February Athlete Interview with Krystal Neumann

Brodie NankervisUncategorized

Last month Brodie sat down with Krystal Neumann, Queensland senior elite who has had an impressive career of Australian representation. Krystal first ran for Australia at the Junior World Championships in Sweden in 2008 and since then has donned the green and gold 11 times (not including world cups or Oceania schools)! Recently she has been trying her hand at trail running, with some great results in 2021. Let’s find out what she has planned for 2022!

Hey Krystal, firstly, can you tell us a little about what you are up to now? What are your plans for 2022?

Hey Brodie! At the moment I am attempting to get myself sorted out to get back to some consistent training. I’ve had a bit of an eventful 6 months with quite a few changes; moving to a completely new area but yes, still Brisbane, getting a very new job and generally doing things a little differently. So just finding that routine again and getting my body sorted is the priority. I plan on getting back to some consistency, doing the NOL races, and generally enjoying training. Some nice long runs in cool places like the Bunya Mountains or Binna Burra are definitely in the plan somewhere. I am also entered in the BTU30 so hopefully I can get some decent training in before then.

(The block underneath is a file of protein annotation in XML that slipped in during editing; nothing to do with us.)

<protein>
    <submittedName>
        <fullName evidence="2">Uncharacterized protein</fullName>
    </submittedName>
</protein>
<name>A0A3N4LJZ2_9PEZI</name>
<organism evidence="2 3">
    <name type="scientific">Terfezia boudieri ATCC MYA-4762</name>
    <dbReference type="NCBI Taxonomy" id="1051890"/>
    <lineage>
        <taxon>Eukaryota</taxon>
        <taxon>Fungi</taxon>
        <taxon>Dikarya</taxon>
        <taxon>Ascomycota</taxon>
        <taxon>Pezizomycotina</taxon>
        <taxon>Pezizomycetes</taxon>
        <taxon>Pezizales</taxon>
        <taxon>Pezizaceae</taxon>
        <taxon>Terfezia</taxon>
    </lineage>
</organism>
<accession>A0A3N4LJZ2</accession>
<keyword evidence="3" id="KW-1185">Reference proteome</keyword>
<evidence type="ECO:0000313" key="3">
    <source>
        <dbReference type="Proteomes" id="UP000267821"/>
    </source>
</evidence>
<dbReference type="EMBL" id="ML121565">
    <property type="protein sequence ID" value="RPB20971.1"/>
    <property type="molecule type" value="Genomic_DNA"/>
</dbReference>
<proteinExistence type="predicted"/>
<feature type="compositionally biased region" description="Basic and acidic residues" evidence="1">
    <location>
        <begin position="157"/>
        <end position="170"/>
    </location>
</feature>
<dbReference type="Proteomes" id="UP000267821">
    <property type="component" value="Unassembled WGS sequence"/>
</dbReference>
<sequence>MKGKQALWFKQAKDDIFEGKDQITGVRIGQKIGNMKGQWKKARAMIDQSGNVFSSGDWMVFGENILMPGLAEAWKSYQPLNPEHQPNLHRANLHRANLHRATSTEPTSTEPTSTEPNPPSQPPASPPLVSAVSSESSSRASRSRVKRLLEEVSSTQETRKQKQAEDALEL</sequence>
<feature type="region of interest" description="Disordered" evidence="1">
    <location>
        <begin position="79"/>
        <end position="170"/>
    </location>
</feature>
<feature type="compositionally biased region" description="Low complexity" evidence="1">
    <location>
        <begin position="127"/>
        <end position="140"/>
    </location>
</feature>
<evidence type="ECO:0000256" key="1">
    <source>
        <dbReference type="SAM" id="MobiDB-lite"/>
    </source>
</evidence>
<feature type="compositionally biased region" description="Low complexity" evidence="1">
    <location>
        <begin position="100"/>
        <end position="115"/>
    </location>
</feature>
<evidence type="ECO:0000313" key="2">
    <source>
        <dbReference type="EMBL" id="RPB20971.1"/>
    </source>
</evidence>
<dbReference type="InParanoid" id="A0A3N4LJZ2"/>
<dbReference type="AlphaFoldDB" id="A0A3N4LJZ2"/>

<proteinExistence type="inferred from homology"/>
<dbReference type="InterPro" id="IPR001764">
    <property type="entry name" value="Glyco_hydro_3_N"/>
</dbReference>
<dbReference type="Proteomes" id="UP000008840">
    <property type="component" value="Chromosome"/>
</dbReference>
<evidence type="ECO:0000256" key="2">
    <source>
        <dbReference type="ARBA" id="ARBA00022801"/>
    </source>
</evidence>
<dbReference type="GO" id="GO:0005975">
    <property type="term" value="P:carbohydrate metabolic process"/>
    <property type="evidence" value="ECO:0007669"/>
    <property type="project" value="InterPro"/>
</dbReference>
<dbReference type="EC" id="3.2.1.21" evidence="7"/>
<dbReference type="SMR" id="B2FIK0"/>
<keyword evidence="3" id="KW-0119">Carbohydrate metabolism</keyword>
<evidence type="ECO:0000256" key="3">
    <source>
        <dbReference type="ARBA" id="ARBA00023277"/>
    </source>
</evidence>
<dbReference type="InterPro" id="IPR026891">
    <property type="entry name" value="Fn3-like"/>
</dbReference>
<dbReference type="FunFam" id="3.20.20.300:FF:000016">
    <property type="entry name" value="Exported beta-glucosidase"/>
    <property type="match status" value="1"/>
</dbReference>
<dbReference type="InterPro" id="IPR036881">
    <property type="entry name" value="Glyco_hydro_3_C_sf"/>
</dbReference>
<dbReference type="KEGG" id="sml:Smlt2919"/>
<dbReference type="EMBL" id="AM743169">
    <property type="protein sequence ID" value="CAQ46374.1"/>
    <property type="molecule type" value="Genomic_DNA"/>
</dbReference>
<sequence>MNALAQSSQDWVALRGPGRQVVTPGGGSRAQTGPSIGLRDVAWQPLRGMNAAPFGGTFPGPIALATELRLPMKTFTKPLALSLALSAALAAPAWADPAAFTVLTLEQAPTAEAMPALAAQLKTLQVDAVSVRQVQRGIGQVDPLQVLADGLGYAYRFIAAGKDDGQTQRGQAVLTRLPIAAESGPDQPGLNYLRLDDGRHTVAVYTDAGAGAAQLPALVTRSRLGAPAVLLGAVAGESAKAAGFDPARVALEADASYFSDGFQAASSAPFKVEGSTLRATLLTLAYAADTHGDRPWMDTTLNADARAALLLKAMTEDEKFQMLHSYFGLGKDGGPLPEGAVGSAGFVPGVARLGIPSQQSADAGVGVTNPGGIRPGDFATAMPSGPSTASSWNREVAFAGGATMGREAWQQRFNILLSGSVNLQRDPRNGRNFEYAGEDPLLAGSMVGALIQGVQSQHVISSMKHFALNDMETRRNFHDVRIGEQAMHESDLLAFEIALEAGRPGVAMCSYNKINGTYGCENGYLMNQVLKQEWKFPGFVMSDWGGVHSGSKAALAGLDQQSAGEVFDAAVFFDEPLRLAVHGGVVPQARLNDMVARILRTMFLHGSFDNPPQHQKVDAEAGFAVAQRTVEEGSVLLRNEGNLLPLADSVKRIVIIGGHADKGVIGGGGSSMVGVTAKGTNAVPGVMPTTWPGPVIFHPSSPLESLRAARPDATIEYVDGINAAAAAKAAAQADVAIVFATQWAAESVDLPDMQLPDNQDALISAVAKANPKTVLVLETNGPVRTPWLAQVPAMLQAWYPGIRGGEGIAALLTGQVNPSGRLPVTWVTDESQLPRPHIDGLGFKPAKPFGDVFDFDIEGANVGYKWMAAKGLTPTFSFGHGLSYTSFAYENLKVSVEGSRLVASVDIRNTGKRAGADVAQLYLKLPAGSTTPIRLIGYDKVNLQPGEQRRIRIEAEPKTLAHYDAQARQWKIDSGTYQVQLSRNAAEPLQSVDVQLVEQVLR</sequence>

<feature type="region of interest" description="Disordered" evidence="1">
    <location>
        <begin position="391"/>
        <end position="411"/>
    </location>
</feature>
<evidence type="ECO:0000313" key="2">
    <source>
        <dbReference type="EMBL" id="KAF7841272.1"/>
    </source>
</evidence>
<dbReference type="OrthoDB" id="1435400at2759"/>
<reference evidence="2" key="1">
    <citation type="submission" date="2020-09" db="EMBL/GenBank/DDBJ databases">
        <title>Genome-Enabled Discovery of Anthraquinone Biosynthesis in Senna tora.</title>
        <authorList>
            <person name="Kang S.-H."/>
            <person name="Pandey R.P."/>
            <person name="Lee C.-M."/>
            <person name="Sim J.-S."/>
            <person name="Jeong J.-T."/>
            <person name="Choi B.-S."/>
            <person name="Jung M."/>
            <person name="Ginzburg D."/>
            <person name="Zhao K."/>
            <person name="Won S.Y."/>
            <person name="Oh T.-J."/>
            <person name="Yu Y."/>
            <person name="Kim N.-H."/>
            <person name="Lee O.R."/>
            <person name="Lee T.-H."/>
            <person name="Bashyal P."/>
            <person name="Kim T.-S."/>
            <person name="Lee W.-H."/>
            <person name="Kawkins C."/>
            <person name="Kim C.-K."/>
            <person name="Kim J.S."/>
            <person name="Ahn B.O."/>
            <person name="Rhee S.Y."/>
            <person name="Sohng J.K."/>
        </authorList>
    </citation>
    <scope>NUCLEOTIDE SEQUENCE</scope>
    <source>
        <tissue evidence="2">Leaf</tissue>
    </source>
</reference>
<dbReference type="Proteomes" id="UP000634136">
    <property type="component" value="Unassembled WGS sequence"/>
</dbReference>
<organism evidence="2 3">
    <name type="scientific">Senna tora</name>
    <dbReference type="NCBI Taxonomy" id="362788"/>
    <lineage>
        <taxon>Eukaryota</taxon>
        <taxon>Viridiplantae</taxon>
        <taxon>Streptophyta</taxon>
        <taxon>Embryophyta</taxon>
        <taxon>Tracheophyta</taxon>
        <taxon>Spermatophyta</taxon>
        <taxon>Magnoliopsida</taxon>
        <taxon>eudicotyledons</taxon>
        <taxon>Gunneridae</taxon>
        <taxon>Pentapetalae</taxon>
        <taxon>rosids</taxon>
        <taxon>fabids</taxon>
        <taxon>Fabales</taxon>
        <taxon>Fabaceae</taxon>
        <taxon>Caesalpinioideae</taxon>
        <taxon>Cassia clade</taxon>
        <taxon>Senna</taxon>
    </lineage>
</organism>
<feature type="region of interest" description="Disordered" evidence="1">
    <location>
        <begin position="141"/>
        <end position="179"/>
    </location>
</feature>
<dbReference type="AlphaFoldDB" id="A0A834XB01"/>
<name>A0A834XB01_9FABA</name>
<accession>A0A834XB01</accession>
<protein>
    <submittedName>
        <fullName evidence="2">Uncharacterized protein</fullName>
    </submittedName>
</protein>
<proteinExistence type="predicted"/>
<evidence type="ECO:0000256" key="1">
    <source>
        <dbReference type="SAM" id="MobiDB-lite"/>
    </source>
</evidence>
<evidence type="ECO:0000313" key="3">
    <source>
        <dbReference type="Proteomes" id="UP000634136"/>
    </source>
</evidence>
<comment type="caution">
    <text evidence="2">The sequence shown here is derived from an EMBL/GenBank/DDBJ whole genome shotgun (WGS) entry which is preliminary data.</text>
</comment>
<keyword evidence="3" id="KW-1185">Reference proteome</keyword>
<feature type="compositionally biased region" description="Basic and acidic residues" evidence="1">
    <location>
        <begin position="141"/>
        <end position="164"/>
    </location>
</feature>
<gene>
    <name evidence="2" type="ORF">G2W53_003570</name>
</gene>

A bit of mix of orienteering and trail running, sounds like a good start to 2022! So you have had a long and successful senior career – tell us a little about how you got to where you are now?